Villanova Law Forum Exploring Opioid Epidemic to Feature NBC10’s Generation Addicted

Heroin in Needle 1200x675
NBC10

A forum at Villanova University next week will focus on bringing more awareness to the deadly opioid epidemic sweeping our region and nation.

The 2016 Matthew J. Ryan Law and Public Policy Forum, "Understanding the Opioid Epidemic," will bring together medical, legal, policy and sociological aspects of the heroin and opioid addiction crisis. The forum runs from 9 a.m. to 4 p.m. on Friday, Sept. 16 at the Villanova Charles Widger School of Law.

"One of the reasons we wanted to focus on the opioid crisis is because there is such a push to change the way the criminal justice system is responding to those with an addiction," said Shea Rhodes, a forum organizer who serves as director of the Villanova Law Institute to Address Commercial Sexual Exploitation. "It's so very important that everyone cross-system collaborates, because it all works toward the same goal."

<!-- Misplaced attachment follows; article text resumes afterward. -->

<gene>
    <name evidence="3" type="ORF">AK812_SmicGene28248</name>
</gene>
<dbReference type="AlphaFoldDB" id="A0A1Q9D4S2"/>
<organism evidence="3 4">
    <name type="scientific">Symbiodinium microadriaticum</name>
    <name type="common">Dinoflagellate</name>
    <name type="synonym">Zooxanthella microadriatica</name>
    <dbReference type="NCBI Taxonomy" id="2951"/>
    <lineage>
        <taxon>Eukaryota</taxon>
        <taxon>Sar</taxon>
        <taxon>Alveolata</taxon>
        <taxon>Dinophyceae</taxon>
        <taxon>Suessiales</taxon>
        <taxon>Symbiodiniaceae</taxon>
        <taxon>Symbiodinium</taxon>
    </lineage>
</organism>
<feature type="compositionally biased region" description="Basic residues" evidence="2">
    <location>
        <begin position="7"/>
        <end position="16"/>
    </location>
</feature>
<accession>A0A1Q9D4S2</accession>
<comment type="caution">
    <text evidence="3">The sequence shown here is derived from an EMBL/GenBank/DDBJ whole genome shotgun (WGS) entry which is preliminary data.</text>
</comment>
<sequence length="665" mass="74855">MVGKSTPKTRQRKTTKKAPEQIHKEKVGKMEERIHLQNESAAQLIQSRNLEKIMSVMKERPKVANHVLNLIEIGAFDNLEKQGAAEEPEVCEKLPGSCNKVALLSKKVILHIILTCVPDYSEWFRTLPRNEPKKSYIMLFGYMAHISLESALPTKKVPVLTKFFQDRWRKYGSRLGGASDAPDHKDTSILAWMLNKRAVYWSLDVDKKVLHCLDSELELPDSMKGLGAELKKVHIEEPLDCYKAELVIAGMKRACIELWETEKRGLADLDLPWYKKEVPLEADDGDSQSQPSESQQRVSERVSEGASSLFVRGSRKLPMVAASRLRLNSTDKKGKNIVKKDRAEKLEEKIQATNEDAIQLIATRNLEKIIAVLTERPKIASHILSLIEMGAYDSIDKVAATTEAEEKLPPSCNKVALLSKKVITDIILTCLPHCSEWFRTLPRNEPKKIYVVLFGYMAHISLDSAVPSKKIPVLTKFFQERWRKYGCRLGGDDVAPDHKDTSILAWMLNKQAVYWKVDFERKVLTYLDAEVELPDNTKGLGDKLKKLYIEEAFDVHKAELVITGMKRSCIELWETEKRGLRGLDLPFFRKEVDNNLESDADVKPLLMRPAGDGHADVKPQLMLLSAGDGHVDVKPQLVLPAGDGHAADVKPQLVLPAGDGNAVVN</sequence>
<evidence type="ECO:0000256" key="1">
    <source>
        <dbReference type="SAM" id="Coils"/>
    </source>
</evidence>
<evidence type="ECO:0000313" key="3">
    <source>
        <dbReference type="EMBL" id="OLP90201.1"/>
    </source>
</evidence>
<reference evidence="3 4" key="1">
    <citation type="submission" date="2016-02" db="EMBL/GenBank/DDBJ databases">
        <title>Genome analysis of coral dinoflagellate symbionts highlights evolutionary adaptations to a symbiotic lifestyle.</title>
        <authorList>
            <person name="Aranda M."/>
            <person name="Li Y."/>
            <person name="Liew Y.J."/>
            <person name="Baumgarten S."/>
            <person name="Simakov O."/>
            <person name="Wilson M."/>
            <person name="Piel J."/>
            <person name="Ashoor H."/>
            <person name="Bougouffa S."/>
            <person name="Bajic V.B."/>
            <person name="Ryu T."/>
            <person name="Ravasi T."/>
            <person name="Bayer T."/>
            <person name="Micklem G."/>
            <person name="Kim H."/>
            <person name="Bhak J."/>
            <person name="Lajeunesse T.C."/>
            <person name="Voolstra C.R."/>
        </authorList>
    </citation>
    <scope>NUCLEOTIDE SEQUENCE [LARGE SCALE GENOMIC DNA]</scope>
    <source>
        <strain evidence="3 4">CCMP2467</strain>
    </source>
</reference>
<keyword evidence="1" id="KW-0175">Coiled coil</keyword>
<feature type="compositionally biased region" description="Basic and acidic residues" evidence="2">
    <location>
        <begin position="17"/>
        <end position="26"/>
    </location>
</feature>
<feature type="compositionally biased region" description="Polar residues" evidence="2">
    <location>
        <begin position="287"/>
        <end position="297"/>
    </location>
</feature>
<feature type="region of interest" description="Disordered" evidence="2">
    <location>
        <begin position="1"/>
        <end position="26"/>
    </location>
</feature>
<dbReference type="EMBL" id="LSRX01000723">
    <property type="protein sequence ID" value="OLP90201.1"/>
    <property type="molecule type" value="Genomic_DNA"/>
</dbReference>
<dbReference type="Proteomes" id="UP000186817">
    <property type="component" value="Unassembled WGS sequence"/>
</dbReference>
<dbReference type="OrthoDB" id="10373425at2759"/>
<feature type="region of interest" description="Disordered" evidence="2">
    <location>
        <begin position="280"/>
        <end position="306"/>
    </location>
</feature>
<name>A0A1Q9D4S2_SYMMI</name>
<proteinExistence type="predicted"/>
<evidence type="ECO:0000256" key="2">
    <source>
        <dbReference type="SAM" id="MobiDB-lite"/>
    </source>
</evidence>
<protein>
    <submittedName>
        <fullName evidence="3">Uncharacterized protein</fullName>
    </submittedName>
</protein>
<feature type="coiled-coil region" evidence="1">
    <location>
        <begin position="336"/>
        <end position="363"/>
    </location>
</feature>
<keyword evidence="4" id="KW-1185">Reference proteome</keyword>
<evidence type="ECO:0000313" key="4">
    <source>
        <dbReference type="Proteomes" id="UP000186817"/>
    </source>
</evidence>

The forum will include a screening of NBC10's special report, Generation Addicted, which took an in-depth look at the epidemic in the Greater Philadelphia region and beyond. After the screening, NBC10 reporters Vince Lattanzio, Denise Nakano and Morgan Zalot will participate in a discussion about the project and what they learned during their six months reporting on the crisis.

  • Watch a video produced as part of NBC10's Generation Addicted here:

"As a law school and a university, we have a responsibility to explore these important issues and help our students understand what's at stake for our criminal justice system and our society," Villanova Law Prof. Steven L. Chanenson said. Chanenson will moderate a panel about the policy response to the opioid crisis at the forum. 

Other panel topics include working on the front lines of the crisis and a discussion of race and drugs.

The event is free and open to the public. Click here to register.

For attorneys who want to use the forum as credit for continuing education, the fee is $30, and the forum counts for six hours of credit, Rhodes said.

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